Author Topic: KOB - truth stranger than fiction  (Read 1101 times)

Offline ElvisLives

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KOB - truth stranger than fiction
« on: December 02, 2018, 04:44:03 PM »
I hear criticism of people that make up Ďdream plays,í as though the critics canít be bothered to think about things that just wonít ever happen.  I donít buy that.  Some dream plays really happen.

Kansas City at Oakland - yeah, I know, thatís NFL, and their rules are different, but the scenario could happen in NCAA, too.  KC free kicks to Oakland.  Ball is bounding near the sideline at the B-3, while receiver B19 is approaching the ball from the end zone.  B19 is expecting the ball to bounce out of bounds at the B-2, but it bounces up and toward the goal line.  B19 steps around the pylon (from the end zone side), and reaches down for the ball.  B19s right foot is out of bounds, and his left foot is in the end zone (heís kinda straddling the pylon) when he grasps the airborne ball while the ball is completely inside the boundary line, and over the field of play (very near the goal line, but no part of it breaking the plane of the goal line).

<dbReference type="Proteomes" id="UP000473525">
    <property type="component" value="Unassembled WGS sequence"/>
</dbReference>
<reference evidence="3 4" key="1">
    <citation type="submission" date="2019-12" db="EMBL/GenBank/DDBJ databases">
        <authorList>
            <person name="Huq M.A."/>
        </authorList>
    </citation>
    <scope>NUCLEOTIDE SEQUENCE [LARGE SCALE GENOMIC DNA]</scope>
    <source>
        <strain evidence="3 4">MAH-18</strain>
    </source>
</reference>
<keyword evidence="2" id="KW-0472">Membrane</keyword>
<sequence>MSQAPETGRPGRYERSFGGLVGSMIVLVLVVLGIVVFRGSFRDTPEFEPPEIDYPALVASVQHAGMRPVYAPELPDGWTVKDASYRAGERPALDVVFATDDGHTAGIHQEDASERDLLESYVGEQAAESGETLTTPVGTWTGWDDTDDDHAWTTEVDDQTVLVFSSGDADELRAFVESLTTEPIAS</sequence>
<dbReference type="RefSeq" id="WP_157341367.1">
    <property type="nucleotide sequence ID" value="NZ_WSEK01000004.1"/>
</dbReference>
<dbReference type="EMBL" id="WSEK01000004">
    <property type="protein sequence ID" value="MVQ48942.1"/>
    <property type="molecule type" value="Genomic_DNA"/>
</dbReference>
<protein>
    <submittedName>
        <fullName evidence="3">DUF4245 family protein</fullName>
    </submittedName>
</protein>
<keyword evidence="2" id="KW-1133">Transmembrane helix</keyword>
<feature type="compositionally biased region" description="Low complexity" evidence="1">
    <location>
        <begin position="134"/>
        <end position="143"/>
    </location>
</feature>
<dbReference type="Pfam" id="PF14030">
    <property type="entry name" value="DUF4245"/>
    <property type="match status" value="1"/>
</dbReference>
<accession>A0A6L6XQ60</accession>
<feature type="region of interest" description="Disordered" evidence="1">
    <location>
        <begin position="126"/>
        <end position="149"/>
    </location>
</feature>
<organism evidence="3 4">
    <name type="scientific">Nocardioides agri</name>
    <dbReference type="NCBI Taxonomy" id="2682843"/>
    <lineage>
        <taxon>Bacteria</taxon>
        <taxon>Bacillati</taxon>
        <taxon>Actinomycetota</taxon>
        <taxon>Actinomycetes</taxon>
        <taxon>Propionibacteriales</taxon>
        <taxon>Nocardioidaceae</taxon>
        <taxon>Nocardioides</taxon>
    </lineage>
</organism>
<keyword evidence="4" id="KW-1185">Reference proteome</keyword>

The covering official correctly sounds his whistle to stop action, since the loose ball touched something out of bounds.  Donít know if a flag was ever thrown, but the crew ruled a free kick out of bounds, and awarded the ball to Team B at the B-40.

I can only assume the ruling was correct for the NFL, but it would certainly be correct for NCAA (***excepting the succeeding spot - 35, for NCAA***).  Of course it is a foul (in NCAA), and a flag should be thrown.

Easy enough.

But, in reality, it wasnít so clear that the ball was totally over the field of play.  It may have actually been breaking the plane of the goal line (but never touching the ground in the end zone) when B19 grasped the ball.  That would make the ball dead beyond the defending teamís goal line, with impetus from the attacking teamís free kick.  That would be a touchback, Bís ball at the B-25.  Thatís a big difference.

In the first scenario, had there also been a foul by the receiving team, there would have been totally different penalty enforcement options.  So we have be sure about the location of the ball when it officially became dead.

Tricky play.  Gonna happen often?  Nope.  But it did happen.  Letís be prepared.

Robert

« Last Edit: December 03, 2018, 06:22:21 AM by ElvisLives »

Offline Kalle

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Re: KOB - truth stranger than fiction
« Reply #1 on: December 03, 2018, 03:05:46 AM »
I hear criticism of people that make up Ďdream plays,í as though the critics canít be bothered to think about things that just wonít ever happen.  I donít buy that.  Some dream plays really happen.